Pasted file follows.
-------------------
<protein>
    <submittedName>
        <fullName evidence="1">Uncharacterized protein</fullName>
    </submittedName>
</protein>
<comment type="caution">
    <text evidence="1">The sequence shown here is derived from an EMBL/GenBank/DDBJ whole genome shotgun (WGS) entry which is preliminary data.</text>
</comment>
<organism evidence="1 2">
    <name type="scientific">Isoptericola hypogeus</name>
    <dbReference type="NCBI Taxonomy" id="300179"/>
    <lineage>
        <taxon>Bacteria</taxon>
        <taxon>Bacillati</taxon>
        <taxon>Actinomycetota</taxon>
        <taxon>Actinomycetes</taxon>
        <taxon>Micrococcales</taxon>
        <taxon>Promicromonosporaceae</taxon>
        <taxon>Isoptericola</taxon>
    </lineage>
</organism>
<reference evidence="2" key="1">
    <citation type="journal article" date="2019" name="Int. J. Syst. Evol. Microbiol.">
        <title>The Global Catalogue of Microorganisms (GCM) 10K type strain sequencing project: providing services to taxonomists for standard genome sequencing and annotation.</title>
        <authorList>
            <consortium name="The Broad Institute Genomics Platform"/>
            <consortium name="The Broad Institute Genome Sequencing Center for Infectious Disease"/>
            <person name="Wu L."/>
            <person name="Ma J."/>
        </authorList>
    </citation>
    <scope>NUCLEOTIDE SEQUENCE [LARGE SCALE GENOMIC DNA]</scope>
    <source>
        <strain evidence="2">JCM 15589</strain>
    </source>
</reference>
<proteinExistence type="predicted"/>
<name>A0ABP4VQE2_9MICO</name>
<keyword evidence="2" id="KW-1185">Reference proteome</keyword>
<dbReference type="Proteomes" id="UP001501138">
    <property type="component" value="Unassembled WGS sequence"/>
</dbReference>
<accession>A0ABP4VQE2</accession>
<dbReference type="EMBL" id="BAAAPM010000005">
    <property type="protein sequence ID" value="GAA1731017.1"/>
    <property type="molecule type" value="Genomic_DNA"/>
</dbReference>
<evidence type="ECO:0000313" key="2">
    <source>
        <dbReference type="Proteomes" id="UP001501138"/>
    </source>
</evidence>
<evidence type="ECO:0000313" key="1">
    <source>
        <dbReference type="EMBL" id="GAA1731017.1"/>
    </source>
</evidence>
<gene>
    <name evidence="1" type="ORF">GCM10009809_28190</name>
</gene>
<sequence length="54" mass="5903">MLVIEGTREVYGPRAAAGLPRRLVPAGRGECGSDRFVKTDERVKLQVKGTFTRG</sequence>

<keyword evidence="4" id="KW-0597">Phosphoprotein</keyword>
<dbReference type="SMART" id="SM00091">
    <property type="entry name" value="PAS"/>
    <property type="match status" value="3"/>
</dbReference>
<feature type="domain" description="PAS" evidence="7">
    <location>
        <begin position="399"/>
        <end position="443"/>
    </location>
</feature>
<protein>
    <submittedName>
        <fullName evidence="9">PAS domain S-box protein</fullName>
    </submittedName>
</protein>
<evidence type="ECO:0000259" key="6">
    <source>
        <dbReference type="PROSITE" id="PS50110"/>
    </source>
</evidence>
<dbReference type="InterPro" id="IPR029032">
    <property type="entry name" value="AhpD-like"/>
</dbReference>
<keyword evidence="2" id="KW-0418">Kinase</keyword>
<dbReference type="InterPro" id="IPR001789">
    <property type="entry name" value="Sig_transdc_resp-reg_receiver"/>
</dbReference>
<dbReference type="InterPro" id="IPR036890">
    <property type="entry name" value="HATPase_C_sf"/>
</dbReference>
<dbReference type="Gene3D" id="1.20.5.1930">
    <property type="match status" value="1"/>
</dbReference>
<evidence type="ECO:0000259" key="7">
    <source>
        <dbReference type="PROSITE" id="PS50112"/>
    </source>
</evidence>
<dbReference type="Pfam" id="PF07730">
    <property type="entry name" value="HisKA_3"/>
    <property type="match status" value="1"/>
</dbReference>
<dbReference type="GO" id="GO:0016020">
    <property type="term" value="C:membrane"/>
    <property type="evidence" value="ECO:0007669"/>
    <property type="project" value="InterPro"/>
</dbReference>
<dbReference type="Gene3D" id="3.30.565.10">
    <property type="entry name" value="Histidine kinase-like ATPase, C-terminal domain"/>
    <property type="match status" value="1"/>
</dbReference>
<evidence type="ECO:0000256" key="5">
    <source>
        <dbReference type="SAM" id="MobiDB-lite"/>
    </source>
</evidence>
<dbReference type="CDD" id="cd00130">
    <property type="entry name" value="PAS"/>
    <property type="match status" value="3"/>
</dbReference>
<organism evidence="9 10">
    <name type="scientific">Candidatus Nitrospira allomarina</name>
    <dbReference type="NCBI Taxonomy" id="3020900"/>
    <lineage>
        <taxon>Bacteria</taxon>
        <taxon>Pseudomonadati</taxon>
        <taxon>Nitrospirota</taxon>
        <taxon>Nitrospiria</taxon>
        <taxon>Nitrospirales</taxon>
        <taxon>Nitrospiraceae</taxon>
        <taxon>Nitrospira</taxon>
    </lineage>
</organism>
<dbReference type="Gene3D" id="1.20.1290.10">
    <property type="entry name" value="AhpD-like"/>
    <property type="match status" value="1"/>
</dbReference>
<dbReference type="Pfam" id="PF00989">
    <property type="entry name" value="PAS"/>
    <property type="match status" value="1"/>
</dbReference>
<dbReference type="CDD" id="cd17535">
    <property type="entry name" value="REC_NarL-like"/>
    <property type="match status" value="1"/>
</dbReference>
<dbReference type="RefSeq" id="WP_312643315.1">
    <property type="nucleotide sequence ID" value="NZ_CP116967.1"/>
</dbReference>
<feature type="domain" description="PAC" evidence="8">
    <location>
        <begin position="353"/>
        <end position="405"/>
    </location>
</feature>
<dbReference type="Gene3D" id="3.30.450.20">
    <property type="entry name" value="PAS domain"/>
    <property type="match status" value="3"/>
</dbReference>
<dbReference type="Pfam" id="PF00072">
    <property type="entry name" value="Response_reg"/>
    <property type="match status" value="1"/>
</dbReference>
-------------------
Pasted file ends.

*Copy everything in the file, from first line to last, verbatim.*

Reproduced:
<protein>
    <submittedName>
        <fullName evidence="1">Uncharacterized protein</fullName>
    </submittedName>
</protein>
<comment type="caution">
    <text evidence="1">The sequence shown here is derived from an EMBL/GenBank/DDBJ whole genome shotgun (WGS) entry which is preliminary data.</text>
</comment>
<organism evidence="1 2">
    <name type="scientific">Isoptericola hypogeus</name>
    <dbReference type="NCBI Taxonomy" id="300179"/>
    <lineage>
        <taxon>Bacteria</taxon>
        <taxon>Bacillati</taxon>
        <taxon>Actinomycetota</taxon>
        <taxon>Actinomycetes</taxon>
        <taxon>Micrococcales</taxon>
        <taxon>Promicromonosporaceae</taxon>
        <taxon>Isoptericola</taxon>
    </lineage>
</organism>
<reference evidence="2" key="1">
    <citation type="journal article" date="2019" name="Int. J. Syst. Evol. Microbiol.">
        <title>The Global Catalogue of Microorganisms (GCM) 10K type strain sequencing project: providing services to taxonomists for standard genome sequencing and annotation.</title>
        <authorList>
            <consortium name="The Broad Institute Genomics Platform"/>
            <consortium name="The Broad Institute Genome Sequencing Center for Infectious Disease"/>
            <person name="Wu L."/>
            <person name="Ma J."/>
        </authorList>
    </citation>
    <scope>NUCLEOTIDE SEQUENCE [LARGE SCALE GENOMIC DNA]</scope>
    <source>
        <strain evidence="2">JCM 15589</strain>
    </source>
</reference>
<proteinExistence type="predicted"/>
<name>A0ABP4VQE2_9MICO</name>
<keyword evidence="2" id="KW-1185">Reference proteome</keyword>
<dbReference type="Proteomes" id="UP001501138">
    <property type="component" value="Unassembled WGS sequence"/>
</dbReference>
<accession>A0ABP4VQE2</accession>
<dbReference type="EMBL" id="BAAAPM010000005">
    <property type="protein sequence ID" value="GAA1731017.1"/>
    <property type="molecule type" value="Genomic_DNA"/>
</dbReference>
<evidence type="ECO:0000313" key="2">
    <source>
        <dbReference type="Proteomes" id="UP001501138"/>
    </source>
</evidence>
<evidence type="ECO:0000313" key="1">
    <source>
        <dbReference type="EMBL" id="GAA1731017.1"/>
    </source>
</evidence>
<gene>
    <name evidence="1" type="ORF">GCM10009809_28190</name>
</gene>
<sequence length="54" mass="5903">MLVIEGTREVYGPRAAAGLPRRLVPAGRGECGSDRFVKTDERVKLQVKGTFTRG</sequence>

<keyword evidence="4" id="KW-0597">Phosphoprotein</keyword>
<dbReference type="SMART" id="SM00091">
    <property type="entry name" value="PAS"/>
    <property type="match status" value="3"/>
</dbReference>
<feature type="domain" description="PAS" evidence="7">
    <location>
        <begin position="399"/>
        <end position="443"/>
    </location>
</feature>
<protein>
    <submittedName>
        <fullName evidence="9">PAS domain S-box protein</fullName>
    </submittedName>
</protein>
<evidence type="ECO:0000259" key="6">
    <source>
        <dbReference type="PROSITE" id="PS50110"/>
    </source>
</evidence>
<dbReference type="InterPro" id="IPR029032">
    <property type="entry name" value="AhpD-like"/>
</dbReference>
<keyword evidence="2" id="KW-0418">Kinase</keyword>
<dbReference type="InterPro" id="IPR001789">
    <property type="entry name" value="Sig_transdc_resp-reg_receiver"/>
</dbReference>
<dbReference type="InterPro" id="IPR036890">
    <property type="entry name" value="HATPase_C_sf"/>
</dbReference>
<dbReference type="Gene3D" id="1.20.5.1930">
    <property type="match status" value="1"/>
</dbReference>
<evidence type="ECO:0000259" key="7">
    <source>
        <dbReference type="PROSITE" id="PS50112"/>
    </source>
</evidence>
<dbReference type="Pfam" id="PF07730">
    <property type="entry name" value="HisKA_3"/>
    <property type="match status" value="1"/>
</dbReference>
<dbReference type="GO" id="GO:0016020">
    <property type="term" value="C:membrane"/>
    <property type="evidence" value="ECO:0007669"/>
    <property type="project" value="InterPro"/>
</dbReference>
<dbReference type="Gene3D" id="3.30.565.10">
    <property type="entry name" value="Histidine kinase-like ATPase, C-terminal domain"/>
    <property type="match status" value="1"/>
</dbReference>
<evidence type="ECO:0000256" key="5">
    <source>
        <dbReference type="SAM" id="MobiDB-lite"/>
    </source>
</evidence>
<dbReference type="CDD" id="cd00130">
    <property type="entry name" value="PAS"/>
    <property type="match status" value="3"/>
</dbReference>
<organism evidence="9 10">
    <name type="scientific">Candidatus Nitrospira allomarina</name>
    <dbReference type="NCBI Taxonomy" id="3020900"/>
    <lineage>
        <taxon>Bacteria</taxon>
        <taxon>Pseudomonadati</taxon>
        <taxon>Nitrospirota</taxon>
        <taxon>Nitrospiria</taxon>
        <taxon>Nitrospirales</taxon>
        <taxon>Nitrospiraceae</taxon>
        <taxon>Nitrospira</taxon>
    </lineage>
</organism>
<dbReference type="Gene3D" id="1.20.1290.10">
    <property type="entry name" value="AhpD-like"/>
    <property type="match status" value="1"/>
</dbReference>
<dbReference type="Pfam" id="PF00989">
    <property type="entry name" value="PAS"/>
    <property type="match status" value="1"/>
</dbReference>
<dbReference type="CDD" id="cd17535">
    <property type="entry name" value="REC_NarL-like"/>
    <property type="match status" value="1"/>
</dbReference>
<dbReference type="RefSeq" id="WP_312643315.1">
    <property type="nucleotide sequence ID" value="NZ_CP116967.1"/>
</dbReference>
<feature type="domain" description="PAC" evidence="8">
    <location>
        <begin position="353"/>
        <end position="405"/>
    </location>
</feature>
<dbReference type="Gene3D" id="3.30.450.20">
    <property type="entry name" value="PAS domain"/>
    <property type="match status" value="3"/>
</dbReference>
<dbReference type="Pfam" id="PF00072">
    <property type="entry name" value="Response_reg"/>
    <property type="match status" value="1"/>
</dbReference>